Laparoscopic Repair of a Penetrating Colonic Injury

Stan T Smith, MD, Cyrus A Kotwall, MD, Thomas V Clancy, MD, William W Hope, MD. New Hanover Regional Medical Center

The role of laparoscopy for trauma, both diagnostic and therapeutic, continues to evolve. The safety and efficacy of laparoscopy in select trauma patients has been well described but its use has often been relegated as a screening modality in patients with penetrating injuries. There have been few reports on the use of therapeutic laparoscopy in colonic injuries and its use remains controversial.
We present a case of a 28 year old male who presented to the emergency room with multiple superficial stab wounds to the neck, chest, and abdomen. The patient was hemodynamically stable without peritonitis. The patient underwent computed tomography evaluation where there was no evidence of peritoneal penetration or free intraperitoneal air related to the left lateral abdominal stab wound. The patient was admitted and observed with serial abdominal exams. Approximately 12 hours after admission the patient’s abdominal pain worsened which prompted a diagnostic laparoscopic exam. Findings at laparoscopy showed a small sigmoid colon injury that was repaired laparoscopically. The patient had an uneventful postoperative course and was discharged home on postoperative day 4.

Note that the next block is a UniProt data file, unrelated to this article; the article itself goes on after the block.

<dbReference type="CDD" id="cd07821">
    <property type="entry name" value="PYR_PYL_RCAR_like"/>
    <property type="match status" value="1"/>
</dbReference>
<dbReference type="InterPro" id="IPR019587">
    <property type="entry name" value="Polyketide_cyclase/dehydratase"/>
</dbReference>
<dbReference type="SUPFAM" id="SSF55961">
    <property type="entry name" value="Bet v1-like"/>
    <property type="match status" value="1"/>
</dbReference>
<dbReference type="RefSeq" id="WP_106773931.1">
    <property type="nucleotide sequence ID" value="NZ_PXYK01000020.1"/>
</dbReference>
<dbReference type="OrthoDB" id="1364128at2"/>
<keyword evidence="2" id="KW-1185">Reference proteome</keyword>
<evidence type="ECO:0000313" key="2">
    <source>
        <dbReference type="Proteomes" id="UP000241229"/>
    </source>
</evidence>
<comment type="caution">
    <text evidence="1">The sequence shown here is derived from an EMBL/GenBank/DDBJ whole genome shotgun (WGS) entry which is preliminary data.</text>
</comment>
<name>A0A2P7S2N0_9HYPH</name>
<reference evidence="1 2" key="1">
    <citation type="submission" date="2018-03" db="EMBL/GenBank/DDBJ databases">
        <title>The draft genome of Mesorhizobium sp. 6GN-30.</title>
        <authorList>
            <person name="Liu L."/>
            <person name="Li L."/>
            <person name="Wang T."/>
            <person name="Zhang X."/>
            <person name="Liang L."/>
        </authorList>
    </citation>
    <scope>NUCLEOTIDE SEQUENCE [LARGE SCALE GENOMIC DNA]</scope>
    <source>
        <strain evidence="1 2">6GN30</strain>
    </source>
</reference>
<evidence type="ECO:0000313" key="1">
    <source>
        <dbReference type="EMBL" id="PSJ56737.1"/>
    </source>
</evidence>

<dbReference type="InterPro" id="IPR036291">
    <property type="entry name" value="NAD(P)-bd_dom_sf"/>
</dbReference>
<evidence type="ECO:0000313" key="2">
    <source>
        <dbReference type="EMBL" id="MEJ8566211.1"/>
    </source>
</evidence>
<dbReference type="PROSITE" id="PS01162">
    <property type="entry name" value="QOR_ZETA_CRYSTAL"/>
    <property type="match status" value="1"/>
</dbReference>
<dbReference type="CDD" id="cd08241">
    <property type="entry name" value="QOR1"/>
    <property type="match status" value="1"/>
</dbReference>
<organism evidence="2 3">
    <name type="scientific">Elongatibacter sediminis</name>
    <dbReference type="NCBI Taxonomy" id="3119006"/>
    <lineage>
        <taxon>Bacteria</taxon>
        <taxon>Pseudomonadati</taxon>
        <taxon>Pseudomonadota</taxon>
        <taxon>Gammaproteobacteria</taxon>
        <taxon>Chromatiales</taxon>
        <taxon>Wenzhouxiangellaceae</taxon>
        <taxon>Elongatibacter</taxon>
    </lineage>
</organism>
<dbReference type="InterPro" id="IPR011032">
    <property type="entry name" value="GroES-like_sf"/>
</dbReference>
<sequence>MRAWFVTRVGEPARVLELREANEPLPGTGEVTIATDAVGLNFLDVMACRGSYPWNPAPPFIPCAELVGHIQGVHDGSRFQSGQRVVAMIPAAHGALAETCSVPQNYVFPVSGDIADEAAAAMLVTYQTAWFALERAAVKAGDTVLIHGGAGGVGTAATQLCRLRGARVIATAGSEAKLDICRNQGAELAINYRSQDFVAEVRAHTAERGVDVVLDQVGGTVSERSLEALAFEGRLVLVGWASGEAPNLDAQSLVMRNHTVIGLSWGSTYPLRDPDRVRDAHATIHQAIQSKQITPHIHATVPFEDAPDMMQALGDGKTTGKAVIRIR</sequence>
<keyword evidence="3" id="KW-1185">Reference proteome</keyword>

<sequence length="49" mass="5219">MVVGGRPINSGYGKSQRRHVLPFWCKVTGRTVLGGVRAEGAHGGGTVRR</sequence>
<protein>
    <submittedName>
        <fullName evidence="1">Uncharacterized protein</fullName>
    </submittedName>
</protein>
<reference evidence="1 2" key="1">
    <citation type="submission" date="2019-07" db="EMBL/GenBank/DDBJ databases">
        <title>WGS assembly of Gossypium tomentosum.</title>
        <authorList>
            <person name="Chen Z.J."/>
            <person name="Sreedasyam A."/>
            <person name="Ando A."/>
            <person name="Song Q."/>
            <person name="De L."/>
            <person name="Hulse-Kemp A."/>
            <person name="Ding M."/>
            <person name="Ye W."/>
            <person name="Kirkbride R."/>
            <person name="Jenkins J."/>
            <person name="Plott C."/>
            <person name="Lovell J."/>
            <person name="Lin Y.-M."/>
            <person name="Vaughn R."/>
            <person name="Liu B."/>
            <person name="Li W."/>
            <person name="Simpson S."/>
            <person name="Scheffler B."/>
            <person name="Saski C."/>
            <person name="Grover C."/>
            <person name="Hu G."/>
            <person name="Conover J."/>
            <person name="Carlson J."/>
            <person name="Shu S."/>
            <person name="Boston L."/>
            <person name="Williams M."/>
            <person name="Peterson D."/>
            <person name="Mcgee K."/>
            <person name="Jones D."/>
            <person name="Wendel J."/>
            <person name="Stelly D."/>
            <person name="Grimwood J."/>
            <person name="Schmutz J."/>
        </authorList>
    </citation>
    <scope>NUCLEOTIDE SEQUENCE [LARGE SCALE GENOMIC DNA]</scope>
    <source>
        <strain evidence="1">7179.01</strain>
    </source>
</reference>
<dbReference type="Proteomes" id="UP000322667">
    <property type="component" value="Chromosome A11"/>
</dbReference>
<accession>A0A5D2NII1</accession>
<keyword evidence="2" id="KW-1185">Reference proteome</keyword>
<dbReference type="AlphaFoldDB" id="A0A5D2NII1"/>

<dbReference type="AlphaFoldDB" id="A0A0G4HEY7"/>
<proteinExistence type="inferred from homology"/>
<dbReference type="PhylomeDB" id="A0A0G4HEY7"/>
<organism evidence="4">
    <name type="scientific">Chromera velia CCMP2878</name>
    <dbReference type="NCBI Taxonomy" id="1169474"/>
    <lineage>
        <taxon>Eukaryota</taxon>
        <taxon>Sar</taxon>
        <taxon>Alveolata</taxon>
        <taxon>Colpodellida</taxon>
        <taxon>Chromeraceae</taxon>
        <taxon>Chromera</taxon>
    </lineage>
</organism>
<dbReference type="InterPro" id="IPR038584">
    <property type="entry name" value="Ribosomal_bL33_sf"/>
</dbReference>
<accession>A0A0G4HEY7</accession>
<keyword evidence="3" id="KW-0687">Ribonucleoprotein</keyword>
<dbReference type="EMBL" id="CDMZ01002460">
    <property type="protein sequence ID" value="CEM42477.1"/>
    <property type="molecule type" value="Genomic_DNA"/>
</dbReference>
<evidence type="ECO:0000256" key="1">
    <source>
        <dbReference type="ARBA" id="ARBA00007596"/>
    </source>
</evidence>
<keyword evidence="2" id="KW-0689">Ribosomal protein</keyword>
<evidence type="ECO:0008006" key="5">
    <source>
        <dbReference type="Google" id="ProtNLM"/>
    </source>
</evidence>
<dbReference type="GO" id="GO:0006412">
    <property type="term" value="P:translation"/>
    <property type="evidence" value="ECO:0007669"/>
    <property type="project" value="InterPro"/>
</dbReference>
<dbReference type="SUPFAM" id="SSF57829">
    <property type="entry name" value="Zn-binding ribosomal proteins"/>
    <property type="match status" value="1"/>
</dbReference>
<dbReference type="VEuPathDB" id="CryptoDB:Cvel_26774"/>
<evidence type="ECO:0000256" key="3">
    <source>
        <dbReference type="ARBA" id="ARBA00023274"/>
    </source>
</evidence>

Therapeutic laparoscopy in selected trauma patients may represent a minimally invasive alternative to exploratory laparotomy. In this video we review the pertinent literature and operative techniques for therapeutic laparoscopy in trauma colonic injuries.

Session: VidTV3
Program Number: V094

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